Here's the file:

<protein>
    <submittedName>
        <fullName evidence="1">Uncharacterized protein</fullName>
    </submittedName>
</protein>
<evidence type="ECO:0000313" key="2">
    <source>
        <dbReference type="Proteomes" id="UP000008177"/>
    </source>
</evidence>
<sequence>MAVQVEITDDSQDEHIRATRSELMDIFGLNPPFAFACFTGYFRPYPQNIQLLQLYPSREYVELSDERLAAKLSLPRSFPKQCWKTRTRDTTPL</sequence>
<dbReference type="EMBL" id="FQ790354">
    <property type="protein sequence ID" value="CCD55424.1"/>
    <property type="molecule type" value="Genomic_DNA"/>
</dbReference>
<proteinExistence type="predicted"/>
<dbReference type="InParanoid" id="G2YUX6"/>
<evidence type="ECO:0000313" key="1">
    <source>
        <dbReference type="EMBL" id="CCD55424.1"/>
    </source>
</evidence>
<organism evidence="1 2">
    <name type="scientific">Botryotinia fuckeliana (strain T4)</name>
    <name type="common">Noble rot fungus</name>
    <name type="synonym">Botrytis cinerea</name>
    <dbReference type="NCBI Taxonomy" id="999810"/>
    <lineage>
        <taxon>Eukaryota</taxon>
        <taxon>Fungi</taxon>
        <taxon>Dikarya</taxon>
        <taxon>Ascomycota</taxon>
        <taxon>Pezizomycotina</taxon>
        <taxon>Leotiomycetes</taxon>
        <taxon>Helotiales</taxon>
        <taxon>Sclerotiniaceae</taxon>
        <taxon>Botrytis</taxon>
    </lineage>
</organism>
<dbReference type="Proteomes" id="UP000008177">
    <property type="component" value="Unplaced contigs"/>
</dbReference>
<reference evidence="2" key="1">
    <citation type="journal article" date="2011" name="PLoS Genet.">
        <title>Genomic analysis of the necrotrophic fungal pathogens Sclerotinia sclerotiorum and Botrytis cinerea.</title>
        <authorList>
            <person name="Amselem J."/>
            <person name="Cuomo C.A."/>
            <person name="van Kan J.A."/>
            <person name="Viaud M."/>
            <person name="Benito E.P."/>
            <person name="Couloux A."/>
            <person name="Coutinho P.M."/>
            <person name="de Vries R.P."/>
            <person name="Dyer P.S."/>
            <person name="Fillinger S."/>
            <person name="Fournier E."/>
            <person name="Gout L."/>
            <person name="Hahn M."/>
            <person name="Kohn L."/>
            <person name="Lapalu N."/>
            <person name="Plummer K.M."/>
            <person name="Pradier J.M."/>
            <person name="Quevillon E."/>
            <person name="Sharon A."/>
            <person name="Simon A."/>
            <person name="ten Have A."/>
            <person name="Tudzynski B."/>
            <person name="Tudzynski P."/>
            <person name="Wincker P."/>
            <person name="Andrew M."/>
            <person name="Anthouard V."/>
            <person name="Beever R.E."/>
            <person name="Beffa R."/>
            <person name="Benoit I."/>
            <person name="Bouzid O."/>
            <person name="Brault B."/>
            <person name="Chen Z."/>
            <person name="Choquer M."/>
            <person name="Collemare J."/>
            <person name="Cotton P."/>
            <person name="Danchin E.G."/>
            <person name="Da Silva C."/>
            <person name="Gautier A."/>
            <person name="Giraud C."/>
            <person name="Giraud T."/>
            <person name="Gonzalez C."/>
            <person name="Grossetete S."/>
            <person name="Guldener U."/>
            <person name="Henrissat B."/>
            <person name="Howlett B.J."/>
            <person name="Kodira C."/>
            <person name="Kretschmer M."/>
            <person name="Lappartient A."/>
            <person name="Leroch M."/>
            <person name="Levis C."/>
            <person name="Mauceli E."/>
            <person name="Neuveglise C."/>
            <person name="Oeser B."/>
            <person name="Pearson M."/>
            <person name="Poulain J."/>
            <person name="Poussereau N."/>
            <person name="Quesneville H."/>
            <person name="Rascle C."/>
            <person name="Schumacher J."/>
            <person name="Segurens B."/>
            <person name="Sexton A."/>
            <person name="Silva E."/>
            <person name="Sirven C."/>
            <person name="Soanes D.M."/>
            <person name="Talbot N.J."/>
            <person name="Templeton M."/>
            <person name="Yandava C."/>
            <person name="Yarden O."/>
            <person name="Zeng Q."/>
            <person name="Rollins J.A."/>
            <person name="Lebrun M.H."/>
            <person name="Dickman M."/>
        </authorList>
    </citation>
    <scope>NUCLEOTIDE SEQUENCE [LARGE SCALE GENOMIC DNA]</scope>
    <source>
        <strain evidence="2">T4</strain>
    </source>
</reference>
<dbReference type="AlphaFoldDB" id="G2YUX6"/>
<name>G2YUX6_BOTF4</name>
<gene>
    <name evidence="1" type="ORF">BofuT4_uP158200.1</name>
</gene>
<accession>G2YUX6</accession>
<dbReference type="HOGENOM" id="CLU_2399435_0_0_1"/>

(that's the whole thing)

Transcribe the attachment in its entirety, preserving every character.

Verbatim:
<protein>
    <submittedName>
        <fullName evidence="1">Uncharacterized protein</fullName>
    </submittedName>
</protein>
<evidence type="ECO:0000313" key="2">
    <source>
        <dbReference type="Proteomes" id="UP000008177"/>
    </source>
</evidence>
<sequence>MAVQVEITDDSQDEHIRATRSELMDIFGLNPPFAFACFTGYFRPYPQNIQLLQLYPSREYVELSDERLAAKLSLPRSFPKQCWKTRTRDTTPL</sequence>
<dbReference type="EMBL" id="FQ790354">
    <property type="protein sequence ID" value="CCD55424.1"/>
    <property type="molecule type" value="Genomic_DNA"/>
</dbReference>
<proteinExistence type="predicted"/>
<dbReference type="InParanoid" id="G2YUX6"/>
<evidence type="ECO:0000313" key="1">
    <source>
        <dbReference type="EMBL" id="CCD55424.1"/>
    </source>
</evidence>
<organism evidence="1 2">
    <name type="scientific">Botryotinia fuckeliana (strain T4)</name>
    <name type="common">Noble rot fungus</name>
    <name type="synonym">Botrytis cinerea</name>
    <dbReference type="NCBI Taxonomy" id="999810"/>
    <lineage>
        <taxon>Eukaryota</taxon>
        <taxon>Fungi</taxon>
        <taxon>Dikarya</taxon>
        <taxon>Ascomycota</taxon>
        <taxon>Pezizomycotina</taxon>
        <taxon>Leotiomycetes</taxon>
        <taxon>Helotiales</taxon>
        <taxon>Sclerotiniaceae</taxon>
        <taxon>Botrytis</taxon>
    </lineage>
</organism>
<dbReference type="Proteomes" id="UP000008177">
    <property type="component" value="Unplaced contigs"/>
</dbReference>
<reference evidence="2" key="1">
    <citation type="journal article" date="2011" name="PLoS Genet.">
        <title>Genomic analysis of the necrotrophic fungal pathogens Sclerotinia sclerotiorum and Botrytis cinerea.</title>
        <authorList>
            <person name="Amselem J."/>
            <person name="Cuomo C.A."/>
            <person name="van Kan J.A."/>
            <person name="Viaud M."/>
            <person name="Benito E.P."/>
            <person name="Couloux A."/>
            <person name="Coutinho P.M."/>
            <person name="de Vries R.P."/>
            <person name="Dyer P.S."/>
            <person name="Fillinger S."/>
            <person name="Fournier E."/>
            <person name="Gout L."/>
            <person name="Hahn M."/>
            <person name="Kohn L."/>
            <person name="Lapalu N."/>
            <person name="Plummer K.M."/>
            <person name="Pradier J.M."/>
            <person name="Quevillon E."/>
            <person name="Sharon A."/>
            <person name="Simon A."/>
            <person name="ten Have A."/>
            <person name="Tudzynski B."/>
            <person name="Tudzynski P."/>
            <person name="Wincker P."/>
            <person name="Andrew M."/>
            <person name="Anthouard V."/>
            <person name="Beever R.E."/>
            <person name="Beffa R."/>
            <person name="Benoit I."/>
            <person name="Bouzid O."/>
            <person name="Brault B."/>
            <person name="Chen Z."/>
            <person name="Choquer M."/>
            <person name="Collemare J."/>
            <person name="Cotton P."/>
            <person name="Danchin E.G."/>
            <person name="Da Silva C."/>
            <person name="Gautier A."/>
            <person name="Giraud C."/>
            <person name="Giraud T."/>
            <person name="Gonzalez C."/>
            <person name="Grossetete S."/>
            <person name="Guldener U."/>
            <person name="Henrissat B."/>
            <person name="Howlett B.J."/>
            <person name="Kodira C."/>
            <person name="Kretschmer M."/>
            <person name="Lappartient A."/>
            <person name="Leroch M."/>
            <person name="Levis C."/>
            <person name="Mauceli E."/>
            <person name="Neuveglise C."/>
            <person name="Oeser B."/>
            <person name="Pearson M."/>
            <person name="Poulain J."/>
            <person name="Poussereau N."/>
            <person name="Quesneville H."/>
            <person name="Rascle C."/>
            <person name="Schumacher J."/>
            <person name="Segurens B."/>
            <person name="Sexton A."/>
            <person name="Silva E."/>
            <person name="Sirven C."/>
            <person name="Soanes D.M."/>
            <person name="Talbot N.J."/>
            <person name="Templeton M."/>
            <person name="Yandava C."/>
            <person name="Yarden O."/>
            <person name="Zeng Q."/>
            <person name="Rollins J.A."/>
            <person name="Lebrun M.H."/>
            <person name="Dickman M."/>
        </authorList>
    </citation>
    <scope>NUCLEOTIDE SEQUENCE [LARGE SCALE GENOMIC DNA]</scope>
    <source>
        <strain evidence="2">T4</strain>
    </source>
</reference>
<dbReference type="AlphaFoldDB" id="G2YUX6"/>
<name>G2YUX6_BOTF4</name>
<gene>
    <name evidence="1" type="ORF">BofuT4_uP158200.1</name>
</gene>
<accession>G2YUX6</accession>
<dbReference type="HOGENOM" id="CLU_2399435_0_0_1"/>